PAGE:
marketing research

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Marketing Research
Marketing research is a broad concept that includes market research. These 2 business concepts are often confused by the novice entrepreneur. Market research is research into a specific market, a narrowly focused concept. In contrast, marketing research includes market research but also includes an exploration of the industry, products, and the production and distribution components of an industry. Marketing research links the consumer/customer, producer, distribution channels, and the respective company to evaluate marketing actions. Findings from the marketing research should be utilized to develop the marketing plan.1

Prior to beginning marketing research, the nurse entrepreneur should outline his or her specific marketing goals and objectives. The marketing objectives should be specific, measurable, attainable, realistic, and time specific. There are various strategies to engage in marketing research. Such strategies can be classified as either primary or secondary data sources. Primary data sources include such strategies as on-line research using surveys or questionnaires; attending nursing and trade association meetings, or conducting interviews and focus groups. Data collected from these primary data sources are gathered through direct observation or interviewing consumers.2 Secondary data sources include such strategies as accessing trade magazines, libraries, or reviewing newspaper articles.2 Both primary and secondary sources of data are essential when conducting marketing research. This column will present a few research strategies to conducing marketing research. Nursing and Trade Association Meetings

Nurse entrepreneurs should attend nursing association meetings to market their services but also to explore the competitors present. In addition to nursing discipline-specific association meetings, the nurse entrepreneur must attend and explore trade association meetings that are specific to their service or product industry.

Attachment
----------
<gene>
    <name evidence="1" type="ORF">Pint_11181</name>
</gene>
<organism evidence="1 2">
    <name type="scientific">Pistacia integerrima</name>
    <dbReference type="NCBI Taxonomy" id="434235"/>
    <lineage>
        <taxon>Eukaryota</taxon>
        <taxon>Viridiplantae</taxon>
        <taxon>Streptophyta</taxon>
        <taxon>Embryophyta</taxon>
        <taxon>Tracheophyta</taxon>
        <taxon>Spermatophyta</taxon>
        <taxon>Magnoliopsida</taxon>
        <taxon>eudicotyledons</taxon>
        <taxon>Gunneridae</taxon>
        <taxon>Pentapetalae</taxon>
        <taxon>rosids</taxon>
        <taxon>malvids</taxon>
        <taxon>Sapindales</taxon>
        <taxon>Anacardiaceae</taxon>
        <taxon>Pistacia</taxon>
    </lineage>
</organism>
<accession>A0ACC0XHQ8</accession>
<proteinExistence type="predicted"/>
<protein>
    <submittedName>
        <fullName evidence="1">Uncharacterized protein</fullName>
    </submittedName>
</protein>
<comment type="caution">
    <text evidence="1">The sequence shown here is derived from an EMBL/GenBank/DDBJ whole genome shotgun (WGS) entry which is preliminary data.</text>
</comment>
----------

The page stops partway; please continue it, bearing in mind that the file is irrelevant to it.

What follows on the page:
Focus Interviews or Groups
Focus interviews are one-on-one interviews that typically explore the consumer's opinion regarding the service or product. Focus groups are a mechanism to generate similar information to the focus interviews but achieve an economy of scale by gaining data from multiple individuals at one time. A focus group typically consist of 8 to 10 persons in which a facilitator focuses and probes in an interview format regarding a particular service or product. Sophisticated focus groups can utilize one-way mirrors, closed-circuit videotaping, and audio recording to capture the full context of the information exchange between the participants and facilitator.3 In addition, online focus groups and panels can be utilized successfully in marketing research. Focus groups can also be a relatively inexpensive strategy to use.

Mystery Consumers
The utilization of mystery consumers is gaining recognition as a useful data generation strategy for marketing research. A mystery consumer assumes the role of a consumer to gather evaluative information regarding various aspects of a service or product from the consumer's perspective. Mystery consumers have been identified as an essential data collection strategy to generate information regarding the type and level of customer service provided at various aspects along a service or product line.4

Geographic Industry Maps
An underutilized marketing research strategy is the utilization of geographic maps to explore the demographic population and service or product utilization within an industry. The nurse entrepreneur can plot the presence of businesses, service or product data, and essential customer demographic data onto a map to visualize the marketplace dynamics of an industry.

Field Interview (Research)
Through networking with experts in the field, valuable information can be obtained about a particular market. In addition, the field interview provides primary data from the customer or competitors...
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